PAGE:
Review by Frank Plowright
Deadly Dalliance collects half a dozen short stories originally produced for European anthology magazines from the mid to late 1980s. Ranging between three and ten pages, they’re beautifully drawn in Vittorio Giardino’s clear line style, and share themes of deceit and dissatisfaction.
There’s a lyrical eroticism to individual stories, occurring in holiday destinations across the globe, each featuring a relationship in need of termination or spicing up, but when read one after the other there’s also a repetitive and predictable quality. Remote and beautiful landscapes offer new opportunities, and these require some shedding of previous partners. Those inclined to work themselves into a froth about material not conforming to a narrow moral viewpoint are spoiled for choice with multiple starting points for their indulgence. Should it be the nudity or the casual extra-marital sex? Or perhaps the ethical redundancy or the consistent self-serving agendas? They provide a broadly cynical worldview when gathered, actually somewhat at odds with Giardino’s liberal sympathies elsewhere. As distanced vignettes they all work, although on one occasion Giardino confesses to lifting his mood and a major plot element from an Ernest Hemingway short story.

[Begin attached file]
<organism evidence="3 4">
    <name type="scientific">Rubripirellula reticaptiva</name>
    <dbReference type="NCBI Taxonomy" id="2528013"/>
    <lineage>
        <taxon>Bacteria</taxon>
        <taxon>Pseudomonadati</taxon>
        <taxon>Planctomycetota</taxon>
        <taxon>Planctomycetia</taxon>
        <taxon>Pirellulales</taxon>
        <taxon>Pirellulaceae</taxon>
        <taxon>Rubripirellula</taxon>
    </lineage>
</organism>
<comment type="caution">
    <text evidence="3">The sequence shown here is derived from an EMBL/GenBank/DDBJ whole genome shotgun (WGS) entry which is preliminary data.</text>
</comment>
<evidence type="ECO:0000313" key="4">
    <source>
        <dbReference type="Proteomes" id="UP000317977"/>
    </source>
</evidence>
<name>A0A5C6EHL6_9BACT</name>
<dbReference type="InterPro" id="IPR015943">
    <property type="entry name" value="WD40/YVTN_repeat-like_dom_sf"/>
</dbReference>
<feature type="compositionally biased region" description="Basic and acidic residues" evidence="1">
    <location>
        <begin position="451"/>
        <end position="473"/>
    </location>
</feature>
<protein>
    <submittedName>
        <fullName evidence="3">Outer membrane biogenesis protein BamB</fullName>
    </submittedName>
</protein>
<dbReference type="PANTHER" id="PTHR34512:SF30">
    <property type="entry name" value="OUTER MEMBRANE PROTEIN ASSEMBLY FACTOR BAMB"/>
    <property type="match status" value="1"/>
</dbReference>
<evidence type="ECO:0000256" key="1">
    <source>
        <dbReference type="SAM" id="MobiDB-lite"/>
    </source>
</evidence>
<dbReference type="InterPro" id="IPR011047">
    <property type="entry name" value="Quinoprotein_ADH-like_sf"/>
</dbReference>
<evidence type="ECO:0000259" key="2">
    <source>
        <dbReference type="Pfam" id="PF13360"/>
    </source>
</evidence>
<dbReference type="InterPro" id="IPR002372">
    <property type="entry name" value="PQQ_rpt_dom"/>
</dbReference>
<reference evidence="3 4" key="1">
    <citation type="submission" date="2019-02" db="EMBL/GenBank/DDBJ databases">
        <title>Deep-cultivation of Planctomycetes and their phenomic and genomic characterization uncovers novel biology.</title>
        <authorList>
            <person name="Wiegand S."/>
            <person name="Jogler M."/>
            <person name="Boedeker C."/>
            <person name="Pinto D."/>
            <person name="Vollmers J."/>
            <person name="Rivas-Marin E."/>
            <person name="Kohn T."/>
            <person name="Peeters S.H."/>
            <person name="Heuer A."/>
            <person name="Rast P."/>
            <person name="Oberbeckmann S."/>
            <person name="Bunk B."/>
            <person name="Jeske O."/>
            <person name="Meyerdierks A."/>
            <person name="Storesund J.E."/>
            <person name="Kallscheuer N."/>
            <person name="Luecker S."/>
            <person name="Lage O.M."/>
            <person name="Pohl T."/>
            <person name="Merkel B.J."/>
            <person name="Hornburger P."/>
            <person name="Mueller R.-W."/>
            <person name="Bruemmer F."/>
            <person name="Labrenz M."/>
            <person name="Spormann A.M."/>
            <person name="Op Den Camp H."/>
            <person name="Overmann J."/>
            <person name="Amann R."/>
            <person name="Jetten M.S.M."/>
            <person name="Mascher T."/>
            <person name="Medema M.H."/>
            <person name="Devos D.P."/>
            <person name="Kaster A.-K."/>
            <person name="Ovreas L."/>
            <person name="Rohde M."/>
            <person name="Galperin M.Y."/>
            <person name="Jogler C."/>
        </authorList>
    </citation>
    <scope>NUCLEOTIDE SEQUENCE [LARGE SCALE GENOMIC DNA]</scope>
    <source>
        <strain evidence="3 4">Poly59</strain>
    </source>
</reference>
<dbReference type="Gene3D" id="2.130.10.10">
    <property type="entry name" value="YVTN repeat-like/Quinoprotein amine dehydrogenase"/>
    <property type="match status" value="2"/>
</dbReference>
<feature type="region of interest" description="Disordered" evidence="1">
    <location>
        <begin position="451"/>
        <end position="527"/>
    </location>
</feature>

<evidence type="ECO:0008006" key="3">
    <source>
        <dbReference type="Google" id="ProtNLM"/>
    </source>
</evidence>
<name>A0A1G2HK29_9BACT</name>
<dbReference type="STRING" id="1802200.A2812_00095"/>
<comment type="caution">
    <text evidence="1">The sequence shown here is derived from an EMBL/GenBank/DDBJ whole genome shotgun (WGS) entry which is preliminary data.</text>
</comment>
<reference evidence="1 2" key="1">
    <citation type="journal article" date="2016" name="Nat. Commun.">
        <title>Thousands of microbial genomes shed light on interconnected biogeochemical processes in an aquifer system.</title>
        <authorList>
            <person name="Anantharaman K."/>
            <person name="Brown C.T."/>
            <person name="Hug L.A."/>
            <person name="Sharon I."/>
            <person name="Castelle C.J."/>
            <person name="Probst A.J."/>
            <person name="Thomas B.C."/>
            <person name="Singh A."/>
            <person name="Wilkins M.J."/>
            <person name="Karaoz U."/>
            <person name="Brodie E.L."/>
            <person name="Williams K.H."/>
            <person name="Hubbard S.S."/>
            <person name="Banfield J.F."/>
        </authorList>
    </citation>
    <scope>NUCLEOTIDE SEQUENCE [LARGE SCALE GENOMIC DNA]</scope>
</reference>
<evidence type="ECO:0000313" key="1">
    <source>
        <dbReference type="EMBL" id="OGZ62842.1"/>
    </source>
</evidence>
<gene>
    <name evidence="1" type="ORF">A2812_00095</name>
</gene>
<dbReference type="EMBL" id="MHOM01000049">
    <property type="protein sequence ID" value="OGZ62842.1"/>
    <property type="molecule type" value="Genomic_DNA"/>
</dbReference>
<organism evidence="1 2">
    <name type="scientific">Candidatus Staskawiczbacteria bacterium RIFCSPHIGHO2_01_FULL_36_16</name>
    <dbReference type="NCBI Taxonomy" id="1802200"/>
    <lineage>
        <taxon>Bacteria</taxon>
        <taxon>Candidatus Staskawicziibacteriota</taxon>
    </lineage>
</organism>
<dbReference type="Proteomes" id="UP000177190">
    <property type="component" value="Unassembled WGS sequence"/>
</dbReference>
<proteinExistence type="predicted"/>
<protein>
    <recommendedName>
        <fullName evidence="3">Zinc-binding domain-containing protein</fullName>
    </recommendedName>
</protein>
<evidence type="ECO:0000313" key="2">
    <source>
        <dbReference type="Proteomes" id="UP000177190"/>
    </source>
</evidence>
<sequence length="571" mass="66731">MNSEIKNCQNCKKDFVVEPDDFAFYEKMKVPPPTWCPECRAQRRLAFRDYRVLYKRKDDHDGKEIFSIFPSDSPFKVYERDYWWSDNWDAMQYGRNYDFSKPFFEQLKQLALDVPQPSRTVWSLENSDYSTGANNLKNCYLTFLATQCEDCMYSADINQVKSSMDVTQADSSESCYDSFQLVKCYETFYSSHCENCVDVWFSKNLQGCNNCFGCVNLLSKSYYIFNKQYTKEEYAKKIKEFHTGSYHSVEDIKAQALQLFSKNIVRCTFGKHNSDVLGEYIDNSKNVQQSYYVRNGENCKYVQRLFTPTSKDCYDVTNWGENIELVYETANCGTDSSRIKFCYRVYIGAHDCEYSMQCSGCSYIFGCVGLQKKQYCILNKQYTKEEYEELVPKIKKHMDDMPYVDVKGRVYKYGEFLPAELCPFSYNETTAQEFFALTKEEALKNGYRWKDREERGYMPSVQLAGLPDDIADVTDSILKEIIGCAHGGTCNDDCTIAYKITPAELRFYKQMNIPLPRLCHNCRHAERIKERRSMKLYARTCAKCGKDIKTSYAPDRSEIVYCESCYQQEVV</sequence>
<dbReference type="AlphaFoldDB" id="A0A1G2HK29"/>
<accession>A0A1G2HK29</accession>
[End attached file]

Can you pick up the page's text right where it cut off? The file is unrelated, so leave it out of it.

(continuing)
Artistically, this is a stunning collection. Giardino’s cast are all beautiful unless the plot calls for an everyman (the history teacher in Capri), yet all visually distinct. His settings are evocative and busy, and the landscapes stunning. Most stories contain an image that could double as a postcard. If there’s a poor page of Giardino art it was early enough in his career never to have been translated into English.
Deadly Dalliances is ultimately inconsequential, very nicely drawn, passes the time, but simultaneously predictable and hollow. A footnote, not a masterwork.